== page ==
Regev Responds

The basic right of marriage freedom should be denied to no one

Three weddings and a protest

Today, at Temple Emanu-El in New York, New York three young couples from Israel got married, making the statement that the basic right of marriage freedom should be denied to no one.

Three weddings at Temple Emanu-El, credit: Nomi EllensonThree weddings at Temple Emanu-El, credit: Nomi Ellenson

This was a public statement of defiance against Israel's religious "status quo," which denies this basic right of marriage freedom to hundreds of thousands of Israel’s own citizens.

I shared the following moving remarks at this special ceremony:

“These three lovable couples are sharing their wedding with you, to wake you up - to mobilize you - regarding the plight of hundreds of thousands of Israelis like them who are denied the basic right of marriage in our beloved Israel.

“The challenge of marriage freedom captures the problems facing Israel as a Jewish and Democratic State. It affects both Israeli society and world Jewry. Allow me to briefly stress the following;

1) Israel only recognizes marriages, when they are celebrated in the country, if they are conducted under the aegis of a religious authority. There is no option for civil marriage, and for Jews, the only authority rests in the hands of the Orthodox, Chief Rabbinate. Israel is the only western democracy in the world that denies its citizens the right to marry, as we have demonstrated in a comparative study of marriage freedom in all 194 countries of the world. (That survey is available at

2) We calculated the number of Israelis who, even if they're willing to be married by Orthodox rabbinic officiants, would be denied the legal right of marriage to exceed 700,000! They fall into a number of categories, some are represented here today. They include over 350,000 Israeli citizens who emigrated from the former Soviet Union whose mothers are not considered Jewish in the eyes of the Orthodox Rabbinate. Another category is of great importance involves converts to Judaism: Although the legal battle to grant the right of Aliyah to Reform, Conservative, and other non-Orthodox converts was crowned with success; and although these converts are registered as Jews in Israel's civil registration, none of them can legally marry in Israel. Clearly the "Who is a Jew?" battle is not over, and we should be acutely aware of it. The majority of the children growing up in the US Jewish community would not be able to legally marry in Israel today. We must not settle for the partial victories of the past.

In a recent poll conducted by Hiddush, more than four out of every five secular Jewish Israelis responded that if given a choice they would not marry via the Orthodox Rabbinate.

3) An even larger group, also represented here today, cannot marry in a ritual and manner that honors their beliefs and lifestyle. Israeli Jews can only legally marry by an Orthodox functionary and only if they submit to the Orthodox marriage rites. For instance, a non-egalitarian ceremony. In a recent poll conducted by Hiddush, more than four out of every five secular Jewish Israelis responded that if given a choice they would not marry via the Orthodox Rabbinate. They would rather choose the likes of the marriage celebration taking place today or civil marriage. My own daughter’s Reform wedding held in Israel was not recognized. We all flew to NY where, at City Hall, I signed their Marriage License, and that was the only way that Israel recognized them as a married couple!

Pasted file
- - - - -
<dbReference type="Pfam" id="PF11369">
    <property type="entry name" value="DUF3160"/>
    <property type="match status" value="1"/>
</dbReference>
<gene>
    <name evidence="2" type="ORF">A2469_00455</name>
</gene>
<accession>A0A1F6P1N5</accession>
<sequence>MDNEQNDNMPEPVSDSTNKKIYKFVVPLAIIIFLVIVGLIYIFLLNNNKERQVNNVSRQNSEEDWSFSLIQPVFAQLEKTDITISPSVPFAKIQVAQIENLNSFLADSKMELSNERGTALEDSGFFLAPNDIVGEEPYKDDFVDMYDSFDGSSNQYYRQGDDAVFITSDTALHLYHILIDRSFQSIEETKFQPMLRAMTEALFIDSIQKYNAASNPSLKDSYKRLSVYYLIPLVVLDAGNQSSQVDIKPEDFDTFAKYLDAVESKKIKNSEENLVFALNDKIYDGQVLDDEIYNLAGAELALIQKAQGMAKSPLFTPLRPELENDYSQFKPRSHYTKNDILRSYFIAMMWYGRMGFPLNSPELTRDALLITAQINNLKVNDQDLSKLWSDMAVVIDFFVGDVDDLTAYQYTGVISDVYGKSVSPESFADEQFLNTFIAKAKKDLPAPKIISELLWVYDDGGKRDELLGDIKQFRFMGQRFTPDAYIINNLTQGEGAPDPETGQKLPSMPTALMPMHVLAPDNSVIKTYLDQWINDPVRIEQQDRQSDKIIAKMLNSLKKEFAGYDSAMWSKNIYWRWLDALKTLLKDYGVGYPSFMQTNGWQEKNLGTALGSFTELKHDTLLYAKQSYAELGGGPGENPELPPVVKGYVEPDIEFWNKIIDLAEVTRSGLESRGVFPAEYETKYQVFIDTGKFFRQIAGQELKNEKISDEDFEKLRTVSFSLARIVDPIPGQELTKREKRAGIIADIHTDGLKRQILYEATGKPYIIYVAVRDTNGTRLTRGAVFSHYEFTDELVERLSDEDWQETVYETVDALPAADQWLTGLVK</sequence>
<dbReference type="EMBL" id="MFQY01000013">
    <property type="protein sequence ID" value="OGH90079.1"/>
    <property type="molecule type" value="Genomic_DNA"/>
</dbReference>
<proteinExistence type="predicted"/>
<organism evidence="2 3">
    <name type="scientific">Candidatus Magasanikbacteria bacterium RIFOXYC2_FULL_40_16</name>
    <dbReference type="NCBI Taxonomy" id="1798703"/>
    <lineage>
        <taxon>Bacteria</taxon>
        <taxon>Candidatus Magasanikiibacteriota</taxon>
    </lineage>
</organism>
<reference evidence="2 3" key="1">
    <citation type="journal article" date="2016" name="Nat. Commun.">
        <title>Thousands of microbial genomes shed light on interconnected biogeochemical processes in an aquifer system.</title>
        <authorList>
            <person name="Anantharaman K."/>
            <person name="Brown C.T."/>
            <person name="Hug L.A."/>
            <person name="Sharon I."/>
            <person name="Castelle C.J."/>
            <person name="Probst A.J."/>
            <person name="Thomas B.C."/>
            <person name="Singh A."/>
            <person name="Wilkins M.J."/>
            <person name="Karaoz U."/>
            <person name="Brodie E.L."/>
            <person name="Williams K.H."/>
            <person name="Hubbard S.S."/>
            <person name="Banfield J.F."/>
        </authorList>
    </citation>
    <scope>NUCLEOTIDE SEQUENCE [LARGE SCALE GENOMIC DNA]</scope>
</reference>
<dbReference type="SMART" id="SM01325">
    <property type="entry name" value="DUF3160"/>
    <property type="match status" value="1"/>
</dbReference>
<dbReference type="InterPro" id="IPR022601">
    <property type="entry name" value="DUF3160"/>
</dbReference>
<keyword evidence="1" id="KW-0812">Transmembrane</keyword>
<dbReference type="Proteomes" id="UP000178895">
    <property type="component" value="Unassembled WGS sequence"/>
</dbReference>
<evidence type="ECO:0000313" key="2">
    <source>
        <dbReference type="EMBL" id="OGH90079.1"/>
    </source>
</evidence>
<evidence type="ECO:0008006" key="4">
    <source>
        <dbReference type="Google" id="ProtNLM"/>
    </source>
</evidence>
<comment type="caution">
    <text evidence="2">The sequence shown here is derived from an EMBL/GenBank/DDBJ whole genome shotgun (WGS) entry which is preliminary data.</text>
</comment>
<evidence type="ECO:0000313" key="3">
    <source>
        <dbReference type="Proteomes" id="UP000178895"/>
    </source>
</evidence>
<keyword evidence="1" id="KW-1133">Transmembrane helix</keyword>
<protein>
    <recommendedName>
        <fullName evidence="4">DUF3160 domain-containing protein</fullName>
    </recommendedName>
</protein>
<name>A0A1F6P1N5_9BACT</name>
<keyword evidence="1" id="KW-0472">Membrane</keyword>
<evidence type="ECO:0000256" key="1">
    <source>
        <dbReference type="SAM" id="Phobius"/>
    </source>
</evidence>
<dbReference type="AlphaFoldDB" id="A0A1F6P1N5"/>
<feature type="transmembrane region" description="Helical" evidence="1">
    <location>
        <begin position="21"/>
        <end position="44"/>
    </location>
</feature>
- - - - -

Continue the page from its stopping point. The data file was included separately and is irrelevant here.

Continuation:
4) There's good news too; The overwhelming majority of Israeli Jews support freedom of marriage and divorce, to allow Israelis that which is taken for granted in all normal democracies: the right to choose their marriage partners, who will marry them, and what kind of ceremony they will have.

The battle over freedom of marriage, as well as the larger battle over religious freedom and equality, is not that of non-Orthodox v. Orthodox, or of secular v. haredi. The effort to achieve religious freedom now enjoys the support of a wide array of religious and political views. We have most recently seen this again when we launched
the “Vision Statement on Israel as a Jewish and Democratic State”. I wrote it with with your remarkable landsman - Rabbi Marc Angel, former senior rabbi of the Spanish Portuguese Synagogue and former President of the Rabbinical Council of America, and it is supported by scores of rabbis, leaders, and activists from Orthodox through Conservative, Reform, Reconstructionist, Renewal, and secular in Israel and the US. The battle ahead of us is truly a battle between the forces of enlightenment that embrace both Judaism and democracy, and those who wish for a theocracy - a Torah State. Today's "Three Weddings and a Statement" will hopefully have an impact on the outcome of this struggle. Let us celebrate these three couples as they demonstrate their fidelity to each other, their love of Judaism and their commitment to the bonds between the Jewish State and the Jewish world.”

Take Action!